“There is nothing better for mortals than to eat and drink, and find enjoyment in their toil.”
— Ecclesiastes 2:24 (NRSV)
The life you always wanted, and more even, lies in wait at the unfolding of simplicity of not wanting anything but just simply to live. With little in the way of expectation, and a humble gratitude to live this life, alive and breathing, we marvel each moment and we are truly alive.
Is this, below, a concept for life we can believe in?
That our souls—if we understand them—have a simple need for us to live out a simple life: to consume what we need to consume to survive and to thrive, and to find enjoyment in the activities that make up our lives.
Is life any more complicated than that?
Of course, there are the relational components we must endeavour to incorporate. If life were boiled down to comprise activities and relationships, and we would have simple and achievable expectations on both those fronts, joy would be ours upon the realisation of our expectations!
The Life We Always Wanted, Expectations, and Purpose
Happiness in life is a very fluid idea. We can make ourselves either happy or unhappy purely at the disposal of our expectations. If we wish to be happy, and we want to be happy badly enough, we’ll quickly realise just how important it is to have simple expectations.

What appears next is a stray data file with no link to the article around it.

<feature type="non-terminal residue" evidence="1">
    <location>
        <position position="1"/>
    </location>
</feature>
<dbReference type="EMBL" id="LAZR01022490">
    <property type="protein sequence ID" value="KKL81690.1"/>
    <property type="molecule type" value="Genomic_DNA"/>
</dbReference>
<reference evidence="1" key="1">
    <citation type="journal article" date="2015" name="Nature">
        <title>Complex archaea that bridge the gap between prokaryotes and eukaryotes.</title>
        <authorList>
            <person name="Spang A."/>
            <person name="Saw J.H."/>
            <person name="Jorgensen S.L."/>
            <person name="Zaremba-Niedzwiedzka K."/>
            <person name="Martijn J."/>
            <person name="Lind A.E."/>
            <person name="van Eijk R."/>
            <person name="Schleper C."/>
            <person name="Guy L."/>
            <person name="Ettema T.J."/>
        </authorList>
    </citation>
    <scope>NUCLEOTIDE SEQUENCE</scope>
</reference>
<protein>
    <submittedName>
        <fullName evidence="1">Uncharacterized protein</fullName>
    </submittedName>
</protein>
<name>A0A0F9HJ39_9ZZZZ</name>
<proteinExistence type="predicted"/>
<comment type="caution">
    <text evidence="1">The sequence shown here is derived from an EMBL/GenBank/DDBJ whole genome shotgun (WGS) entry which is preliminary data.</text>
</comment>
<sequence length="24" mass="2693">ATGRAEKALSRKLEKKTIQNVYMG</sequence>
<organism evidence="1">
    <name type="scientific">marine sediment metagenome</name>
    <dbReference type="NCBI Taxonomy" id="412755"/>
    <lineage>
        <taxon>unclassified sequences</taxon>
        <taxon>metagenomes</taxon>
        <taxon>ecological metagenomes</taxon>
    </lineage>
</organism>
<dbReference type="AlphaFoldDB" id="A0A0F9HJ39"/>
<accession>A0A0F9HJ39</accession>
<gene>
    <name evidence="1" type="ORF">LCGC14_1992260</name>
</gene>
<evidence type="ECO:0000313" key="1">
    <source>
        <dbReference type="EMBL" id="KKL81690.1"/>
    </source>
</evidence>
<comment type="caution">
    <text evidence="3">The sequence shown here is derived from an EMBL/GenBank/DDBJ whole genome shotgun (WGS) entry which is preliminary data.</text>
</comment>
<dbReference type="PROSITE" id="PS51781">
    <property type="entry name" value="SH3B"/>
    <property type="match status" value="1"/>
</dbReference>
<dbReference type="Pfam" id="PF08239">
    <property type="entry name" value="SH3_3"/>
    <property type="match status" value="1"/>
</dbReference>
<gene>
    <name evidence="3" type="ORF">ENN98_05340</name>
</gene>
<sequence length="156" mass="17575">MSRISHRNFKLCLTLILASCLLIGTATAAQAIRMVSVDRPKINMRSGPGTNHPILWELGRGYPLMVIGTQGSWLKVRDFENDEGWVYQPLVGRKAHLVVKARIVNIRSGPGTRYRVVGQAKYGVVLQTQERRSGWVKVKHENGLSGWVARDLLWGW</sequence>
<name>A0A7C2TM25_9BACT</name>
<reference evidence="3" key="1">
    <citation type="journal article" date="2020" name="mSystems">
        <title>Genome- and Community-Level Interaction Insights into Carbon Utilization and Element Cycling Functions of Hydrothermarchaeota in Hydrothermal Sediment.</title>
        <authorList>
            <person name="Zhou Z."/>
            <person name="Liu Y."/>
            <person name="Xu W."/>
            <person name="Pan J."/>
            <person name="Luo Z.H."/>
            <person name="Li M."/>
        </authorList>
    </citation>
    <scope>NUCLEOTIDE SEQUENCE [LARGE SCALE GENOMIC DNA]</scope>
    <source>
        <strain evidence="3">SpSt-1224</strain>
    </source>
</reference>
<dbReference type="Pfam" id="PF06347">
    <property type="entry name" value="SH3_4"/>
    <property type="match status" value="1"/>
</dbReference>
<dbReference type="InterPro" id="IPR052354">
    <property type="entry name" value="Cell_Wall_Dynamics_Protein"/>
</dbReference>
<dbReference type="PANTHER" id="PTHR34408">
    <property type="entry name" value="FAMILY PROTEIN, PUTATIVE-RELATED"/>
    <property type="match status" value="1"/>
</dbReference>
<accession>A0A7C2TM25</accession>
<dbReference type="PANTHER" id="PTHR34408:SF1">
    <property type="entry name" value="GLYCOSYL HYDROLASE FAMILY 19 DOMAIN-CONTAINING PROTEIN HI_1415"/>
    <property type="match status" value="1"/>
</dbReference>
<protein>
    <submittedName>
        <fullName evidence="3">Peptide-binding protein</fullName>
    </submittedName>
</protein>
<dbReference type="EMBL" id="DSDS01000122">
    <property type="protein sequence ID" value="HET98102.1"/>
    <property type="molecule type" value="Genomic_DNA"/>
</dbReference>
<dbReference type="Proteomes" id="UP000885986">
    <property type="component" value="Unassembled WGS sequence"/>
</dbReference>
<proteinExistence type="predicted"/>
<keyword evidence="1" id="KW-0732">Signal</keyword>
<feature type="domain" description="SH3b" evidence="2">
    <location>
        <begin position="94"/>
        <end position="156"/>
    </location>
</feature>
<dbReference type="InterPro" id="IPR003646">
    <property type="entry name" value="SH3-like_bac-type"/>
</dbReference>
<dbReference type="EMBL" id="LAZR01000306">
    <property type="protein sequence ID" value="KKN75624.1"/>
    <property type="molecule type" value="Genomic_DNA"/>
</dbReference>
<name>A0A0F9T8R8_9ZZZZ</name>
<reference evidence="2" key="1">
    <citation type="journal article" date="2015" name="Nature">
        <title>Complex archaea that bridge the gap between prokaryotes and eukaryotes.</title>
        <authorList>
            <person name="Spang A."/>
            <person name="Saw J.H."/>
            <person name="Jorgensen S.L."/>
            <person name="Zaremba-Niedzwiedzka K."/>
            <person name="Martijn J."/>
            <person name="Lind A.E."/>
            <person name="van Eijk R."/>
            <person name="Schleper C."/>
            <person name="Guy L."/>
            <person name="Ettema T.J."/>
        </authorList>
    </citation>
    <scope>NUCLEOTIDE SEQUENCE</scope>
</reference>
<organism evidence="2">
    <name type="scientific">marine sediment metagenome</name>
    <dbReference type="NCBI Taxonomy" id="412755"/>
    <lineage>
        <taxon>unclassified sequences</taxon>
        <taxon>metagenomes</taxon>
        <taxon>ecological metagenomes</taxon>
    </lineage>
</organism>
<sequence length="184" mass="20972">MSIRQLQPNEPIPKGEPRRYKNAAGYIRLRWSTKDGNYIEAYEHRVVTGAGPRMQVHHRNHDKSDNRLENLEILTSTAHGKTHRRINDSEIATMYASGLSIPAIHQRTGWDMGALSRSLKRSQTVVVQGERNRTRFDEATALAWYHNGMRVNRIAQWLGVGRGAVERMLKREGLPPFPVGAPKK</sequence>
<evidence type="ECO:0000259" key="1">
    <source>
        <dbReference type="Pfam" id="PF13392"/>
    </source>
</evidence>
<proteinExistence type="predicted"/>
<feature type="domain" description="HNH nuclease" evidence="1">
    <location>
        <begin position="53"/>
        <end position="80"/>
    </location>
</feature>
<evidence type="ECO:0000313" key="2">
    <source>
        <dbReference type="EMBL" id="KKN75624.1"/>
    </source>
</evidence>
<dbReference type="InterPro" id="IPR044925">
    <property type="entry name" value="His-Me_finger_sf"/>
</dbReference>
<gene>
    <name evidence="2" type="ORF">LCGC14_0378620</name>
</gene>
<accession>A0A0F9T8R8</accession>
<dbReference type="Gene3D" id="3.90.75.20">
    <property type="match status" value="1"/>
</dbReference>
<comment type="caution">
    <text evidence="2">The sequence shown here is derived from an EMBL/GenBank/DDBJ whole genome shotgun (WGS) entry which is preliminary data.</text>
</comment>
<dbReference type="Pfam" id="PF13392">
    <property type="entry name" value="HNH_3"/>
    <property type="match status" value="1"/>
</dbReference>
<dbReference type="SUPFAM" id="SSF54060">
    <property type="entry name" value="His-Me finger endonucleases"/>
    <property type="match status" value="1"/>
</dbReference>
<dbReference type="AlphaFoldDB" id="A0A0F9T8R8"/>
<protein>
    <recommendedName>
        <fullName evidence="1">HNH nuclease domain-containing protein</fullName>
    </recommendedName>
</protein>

The life we always wanted and expectations both collide.
We can never achieve an acceptable happiness living the material life where there’s a void of spiritual conquest to meet God as God wants to meet us. God has designed life to be lived one way—with the Lord Jesus at centre—and when we put things before that, in preference, to the neglect of God, we miss out.
It is God’s desire that we have simple expectations. We can take that one step further and see that, within that, within simple expectations, is the kernel of need for a thriving understanding of our role or roles in life.
When we meet our purpose—our role or roles in life—and we meet that purpose with simple expectations we redeem from God a meaningful salvation (not that salvation is anything but meaningful). The test of a meaningful salvation is the abundant life of John 10:10, where Jesus pinpoints the outworking of true joy.
The life we always wanted we can know if we are honest with our souls. It’s about simple expectations, applying the enjoyment of life, and a clear knowledge of our God-anointed purpose. It has God, through Jesus Christ, at its centre.
© 2012 S. J. Wickham.